I don't think there is any simple, easily available metric that documents "traditional residential atmosphere vs commuter". The traditional/residential schools are more likely to have NCAA football teams, and the commuter schools are less likely to have football teams, but exceptions exist. For example, I think Humboldt State and Chico State are the most residential WUE options in CA; HSU has football but CSU doesn't. The only other WUE school in CA with football is Sacramento State, but they have a commuter school reputation.

    edited June 2017
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  • MagnetronMagnetron 2640 replies5 discussionsRegistered User Posts: 2,645 Senior Member
    Chico would qualify, plenty of kids living on campus and the surrounding houses and apartments, easy walk to a fairly vibrant downtown area. My Bay Area nephew just graduated from there and really enjoyed his four years. Definitely keep that one on the list.
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  • ucbalumnusucbalumnus 76579 replies666 discussionsRegistered User Posts: 77,245 Senior Member
    edited June 2017
    Forgot to mention CSUC (Chico), which has 62% of frosh living in the dorms.

    CSUCI is also quite small for a CSU, so that may account for it being a less lively campus than CSUC (which is about three times as large). CSUMB, HSU, and UCM are also relatively small.
    edited June 2017
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  • simba9simba9 3244 replies20 discussionsRegistered User Posts: 3,264 Senior Member
    Chico would work. It has a very good reputation for CS. I used to live near there and the town was a fascinating mix of cowboys and college students.

    Chico State and Yale are actually my two favorite college campuses.
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  • snooznsnoozn 990 replies37 discussionsRegistered User Posts: 1,027 Senior Member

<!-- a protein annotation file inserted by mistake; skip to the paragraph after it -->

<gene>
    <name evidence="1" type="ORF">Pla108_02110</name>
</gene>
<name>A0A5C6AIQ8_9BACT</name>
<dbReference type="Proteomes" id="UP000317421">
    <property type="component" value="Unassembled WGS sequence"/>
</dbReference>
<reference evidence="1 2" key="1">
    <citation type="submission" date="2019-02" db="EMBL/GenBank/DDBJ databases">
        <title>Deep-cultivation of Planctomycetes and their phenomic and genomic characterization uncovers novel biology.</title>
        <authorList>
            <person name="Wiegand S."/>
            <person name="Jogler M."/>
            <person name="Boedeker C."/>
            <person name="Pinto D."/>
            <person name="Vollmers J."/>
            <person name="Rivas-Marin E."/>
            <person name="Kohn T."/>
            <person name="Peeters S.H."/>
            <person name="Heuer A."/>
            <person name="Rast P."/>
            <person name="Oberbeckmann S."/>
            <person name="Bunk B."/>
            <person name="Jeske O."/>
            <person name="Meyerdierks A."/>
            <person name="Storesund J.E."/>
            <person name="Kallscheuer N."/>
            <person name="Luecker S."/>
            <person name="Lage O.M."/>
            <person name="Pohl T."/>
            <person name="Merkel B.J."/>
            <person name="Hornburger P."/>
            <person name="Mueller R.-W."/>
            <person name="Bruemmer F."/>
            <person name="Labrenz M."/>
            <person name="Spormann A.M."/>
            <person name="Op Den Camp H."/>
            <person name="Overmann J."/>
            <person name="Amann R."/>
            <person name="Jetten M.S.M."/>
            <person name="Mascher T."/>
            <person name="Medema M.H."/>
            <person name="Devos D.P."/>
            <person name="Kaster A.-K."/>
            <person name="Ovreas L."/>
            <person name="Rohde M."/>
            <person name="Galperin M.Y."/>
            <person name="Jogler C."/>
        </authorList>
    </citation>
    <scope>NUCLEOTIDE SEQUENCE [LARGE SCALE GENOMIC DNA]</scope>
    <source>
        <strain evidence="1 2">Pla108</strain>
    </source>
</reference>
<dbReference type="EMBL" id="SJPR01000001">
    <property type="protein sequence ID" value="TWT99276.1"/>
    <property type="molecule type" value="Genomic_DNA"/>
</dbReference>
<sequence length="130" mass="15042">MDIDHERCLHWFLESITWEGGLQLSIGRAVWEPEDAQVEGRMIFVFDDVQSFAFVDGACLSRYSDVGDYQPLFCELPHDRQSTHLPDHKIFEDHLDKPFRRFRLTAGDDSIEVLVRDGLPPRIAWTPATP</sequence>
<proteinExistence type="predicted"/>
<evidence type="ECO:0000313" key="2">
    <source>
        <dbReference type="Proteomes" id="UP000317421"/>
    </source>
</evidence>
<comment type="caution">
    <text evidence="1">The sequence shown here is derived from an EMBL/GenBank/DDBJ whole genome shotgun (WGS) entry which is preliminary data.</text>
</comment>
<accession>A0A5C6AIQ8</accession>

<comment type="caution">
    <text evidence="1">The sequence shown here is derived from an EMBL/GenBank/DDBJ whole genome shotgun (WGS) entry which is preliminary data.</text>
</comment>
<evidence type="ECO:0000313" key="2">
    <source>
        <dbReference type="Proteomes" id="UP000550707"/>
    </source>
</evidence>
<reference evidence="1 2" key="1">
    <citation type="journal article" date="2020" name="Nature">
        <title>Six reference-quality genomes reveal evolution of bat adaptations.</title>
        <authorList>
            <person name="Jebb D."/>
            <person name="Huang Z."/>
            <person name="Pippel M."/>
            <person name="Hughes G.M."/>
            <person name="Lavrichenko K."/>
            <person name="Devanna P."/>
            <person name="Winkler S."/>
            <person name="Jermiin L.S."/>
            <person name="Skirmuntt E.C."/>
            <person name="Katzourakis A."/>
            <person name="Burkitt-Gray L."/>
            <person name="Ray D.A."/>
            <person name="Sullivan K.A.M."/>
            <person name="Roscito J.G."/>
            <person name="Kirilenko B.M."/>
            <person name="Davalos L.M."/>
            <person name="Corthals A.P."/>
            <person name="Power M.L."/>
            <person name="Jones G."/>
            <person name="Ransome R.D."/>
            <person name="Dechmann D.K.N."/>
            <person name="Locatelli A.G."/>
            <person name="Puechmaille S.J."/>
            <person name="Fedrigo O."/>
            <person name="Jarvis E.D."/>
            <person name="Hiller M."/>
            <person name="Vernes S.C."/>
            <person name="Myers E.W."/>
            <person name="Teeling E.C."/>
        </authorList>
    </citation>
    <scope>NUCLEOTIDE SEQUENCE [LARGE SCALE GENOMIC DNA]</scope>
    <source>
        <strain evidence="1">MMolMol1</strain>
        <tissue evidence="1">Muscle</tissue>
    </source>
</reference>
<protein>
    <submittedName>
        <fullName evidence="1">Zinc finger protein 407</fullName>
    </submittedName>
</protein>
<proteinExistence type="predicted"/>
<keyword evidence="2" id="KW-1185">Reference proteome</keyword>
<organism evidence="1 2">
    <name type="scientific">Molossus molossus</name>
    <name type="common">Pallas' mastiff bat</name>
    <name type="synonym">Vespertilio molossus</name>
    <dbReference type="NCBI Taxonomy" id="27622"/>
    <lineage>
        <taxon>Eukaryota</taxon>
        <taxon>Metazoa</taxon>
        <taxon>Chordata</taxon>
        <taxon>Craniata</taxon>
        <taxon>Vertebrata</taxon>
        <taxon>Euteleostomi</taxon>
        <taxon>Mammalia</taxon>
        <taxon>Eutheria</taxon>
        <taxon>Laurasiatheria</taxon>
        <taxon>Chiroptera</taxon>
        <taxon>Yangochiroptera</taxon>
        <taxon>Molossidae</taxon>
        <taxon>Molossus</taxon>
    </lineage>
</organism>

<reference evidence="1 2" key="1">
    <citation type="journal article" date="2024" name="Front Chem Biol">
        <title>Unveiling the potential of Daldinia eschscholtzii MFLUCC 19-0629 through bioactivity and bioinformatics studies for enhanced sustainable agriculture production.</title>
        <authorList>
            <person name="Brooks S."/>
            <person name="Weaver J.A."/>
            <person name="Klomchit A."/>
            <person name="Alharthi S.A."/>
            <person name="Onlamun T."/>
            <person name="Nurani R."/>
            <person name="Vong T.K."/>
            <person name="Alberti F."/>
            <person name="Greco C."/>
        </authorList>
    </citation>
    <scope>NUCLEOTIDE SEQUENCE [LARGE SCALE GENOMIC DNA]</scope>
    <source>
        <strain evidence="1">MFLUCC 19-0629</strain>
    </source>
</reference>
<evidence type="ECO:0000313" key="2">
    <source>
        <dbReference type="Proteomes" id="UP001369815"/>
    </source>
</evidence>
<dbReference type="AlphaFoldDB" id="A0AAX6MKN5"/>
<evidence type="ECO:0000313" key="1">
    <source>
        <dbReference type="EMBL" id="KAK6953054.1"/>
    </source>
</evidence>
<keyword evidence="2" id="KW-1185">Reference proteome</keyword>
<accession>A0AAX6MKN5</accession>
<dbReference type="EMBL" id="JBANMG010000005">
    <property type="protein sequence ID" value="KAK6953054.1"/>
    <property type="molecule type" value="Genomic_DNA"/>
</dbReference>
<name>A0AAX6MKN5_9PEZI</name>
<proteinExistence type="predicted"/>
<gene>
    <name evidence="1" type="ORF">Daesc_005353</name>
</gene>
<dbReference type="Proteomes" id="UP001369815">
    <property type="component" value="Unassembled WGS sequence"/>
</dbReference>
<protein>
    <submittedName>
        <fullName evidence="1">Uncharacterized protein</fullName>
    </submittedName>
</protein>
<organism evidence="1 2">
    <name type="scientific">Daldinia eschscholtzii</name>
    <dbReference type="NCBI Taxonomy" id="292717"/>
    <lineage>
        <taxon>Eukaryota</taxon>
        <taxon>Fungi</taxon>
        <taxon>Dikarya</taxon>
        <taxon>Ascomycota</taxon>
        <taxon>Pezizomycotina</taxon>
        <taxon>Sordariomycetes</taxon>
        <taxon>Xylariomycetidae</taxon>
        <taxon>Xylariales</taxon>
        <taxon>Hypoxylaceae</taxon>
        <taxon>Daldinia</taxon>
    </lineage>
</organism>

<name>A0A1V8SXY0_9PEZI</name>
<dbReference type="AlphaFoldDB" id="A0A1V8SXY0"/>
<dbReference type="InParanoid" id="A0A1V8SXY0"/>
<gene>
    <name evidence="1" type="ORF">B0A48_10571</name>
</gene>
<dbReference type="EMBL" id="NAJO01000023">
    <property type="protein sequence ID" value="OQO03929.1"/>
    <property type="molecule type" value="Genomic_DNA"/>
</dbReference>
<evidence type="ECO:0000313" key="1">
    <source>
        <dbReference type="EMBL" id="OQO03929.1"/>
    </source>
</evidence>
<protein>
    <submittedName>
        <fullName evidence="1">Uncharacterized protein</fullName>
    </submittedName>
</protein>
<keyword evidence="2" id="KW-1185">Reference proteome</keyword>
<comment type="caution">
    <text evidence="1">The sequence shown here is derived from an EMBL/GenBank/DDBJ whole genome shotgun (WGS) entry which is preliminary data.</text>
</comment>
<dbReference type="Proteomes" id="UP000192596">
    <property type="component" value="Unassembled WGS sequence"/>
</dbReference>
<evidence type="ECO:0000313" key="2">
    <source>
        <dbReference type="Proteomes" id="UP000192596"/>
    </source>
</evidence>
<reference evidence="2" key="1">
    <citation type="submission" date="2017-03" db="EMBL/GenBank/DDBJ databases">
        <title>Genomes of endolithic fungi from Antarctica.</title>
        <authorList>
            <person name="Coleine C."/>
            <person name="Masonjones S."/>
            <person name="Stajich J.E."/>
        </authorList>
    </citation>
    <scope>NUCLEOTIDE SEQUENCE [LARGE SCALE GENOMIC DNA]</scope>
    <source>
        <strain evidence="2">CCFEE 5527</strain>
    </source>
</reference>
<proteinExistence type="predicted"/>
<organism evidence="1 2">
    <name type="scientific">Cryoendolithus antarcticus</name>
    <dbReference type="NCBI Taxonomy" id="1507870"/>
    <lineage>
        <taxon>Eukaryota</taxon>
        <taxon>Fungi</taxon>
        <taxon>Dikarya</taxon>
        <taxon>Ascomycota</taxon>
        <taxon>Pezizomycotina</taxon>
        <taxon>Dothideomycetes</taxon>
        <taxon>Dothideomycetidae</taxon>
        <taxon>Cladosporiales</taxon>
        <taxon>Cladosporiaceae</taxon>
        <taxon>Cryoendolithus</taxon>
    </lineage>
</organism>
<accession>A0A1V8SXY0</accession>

Chico State sounds like the only workable possibility, so that goes on the list. Thanks for the input!

    I like the sound of a lot of the other WUE schools mentioned (WWU in particular was on D17's list and we loved our visit), but S18 is absolute in only wanting northeastern US, Chicago, or California. He will have to pick one in-state safety, but otherwise I leave the location up to him.
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  • philbegasphilbegas 2924 replies73 discussionsRegistered User Posts: 2,997 Senior Member
    What state are you from? I don't see the point in paying for CSUs in crappy places unless you're getting in-state tuition. I've traveled around a lot within CA (lived in both so-cal and nor-cal) and it is not worth coming to CA if you're living in somewhere truly terrible like Bakersfield. On that basis, coupled with the desire for non-commuter campuses, the only CSU/UCs out of those I'd bother keeping are:

    Channel Islands
    Chico
    Pomona (Poly)
    Humboldt State
    UC-Merced
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  • snooznsnoozn 990 replies37 discussionsRegistered User Posts: 1,027 Senior Member
    @philbegas we're in Colorado, but S really wants to go oos. With WUE, the ones listed are 150% in-state tuition, so a pretty nice savings over oos. I put together some info on Chico, which I liked from I've read, but S was not impressed for whatever reason. So now the only California school he's looking at is Santa Clara. I was a bit relieved since Santa Clara sounds much nicer for long distance travel!
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  • ucbalumnusucbalumnus 76579 replies666 discussionsRegistered User Posts: 77,245 Senior Member
    However, SCU is private and expensive, and may not have that good financial aid.